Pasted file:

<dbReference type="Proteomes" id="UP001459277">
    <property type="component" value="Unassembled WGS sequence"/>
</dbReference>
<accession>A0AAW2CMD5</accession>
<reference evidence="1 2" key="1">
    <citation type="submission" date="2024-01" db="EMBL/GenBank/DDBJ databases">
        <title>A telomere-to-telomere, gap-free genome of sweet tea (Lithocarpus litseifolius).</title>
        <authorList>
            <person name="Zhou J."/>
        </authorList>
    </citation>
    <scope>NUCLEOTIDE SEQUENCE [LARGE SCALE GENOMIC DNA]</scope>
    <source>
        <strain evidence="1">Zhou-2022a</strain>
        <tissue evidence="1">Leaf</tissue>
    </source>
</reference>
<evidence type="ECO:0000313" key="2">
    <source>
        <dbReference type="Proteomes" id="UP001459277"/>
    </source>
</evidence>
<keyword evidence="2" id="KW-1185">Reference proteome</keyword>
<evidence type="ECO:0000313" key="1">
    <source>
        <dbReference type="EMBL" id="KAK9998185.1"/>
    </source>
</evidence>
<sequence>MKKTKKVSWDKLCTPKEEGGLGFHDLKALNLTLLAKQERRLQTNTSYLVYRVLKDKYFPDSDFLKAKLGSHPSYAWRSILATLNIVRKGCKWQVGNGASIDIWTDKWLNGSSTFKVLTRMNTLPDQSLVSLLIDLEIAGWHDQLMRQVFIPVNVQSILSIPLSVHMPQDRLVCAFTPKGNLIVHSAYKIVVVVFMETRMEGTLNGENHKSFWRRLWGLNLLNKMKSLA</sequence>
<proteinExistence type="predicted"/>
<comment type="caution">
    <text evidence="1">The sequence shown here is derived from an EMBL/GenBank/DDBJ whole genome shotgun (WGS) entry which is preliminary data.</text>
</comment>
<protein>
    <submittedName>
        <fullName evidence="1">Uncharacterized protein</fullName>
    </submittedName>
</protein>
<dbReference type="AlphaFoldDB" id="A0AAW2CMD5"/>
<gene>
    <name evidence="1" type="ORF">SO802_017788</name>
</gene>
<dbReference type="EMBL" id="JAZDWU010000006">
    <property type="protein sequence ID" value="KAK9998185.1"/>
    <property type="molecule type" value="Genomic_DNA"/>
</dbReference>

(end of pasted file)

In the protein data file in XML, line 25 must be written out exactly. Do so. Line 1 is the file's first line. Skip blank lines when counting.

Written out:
    <source>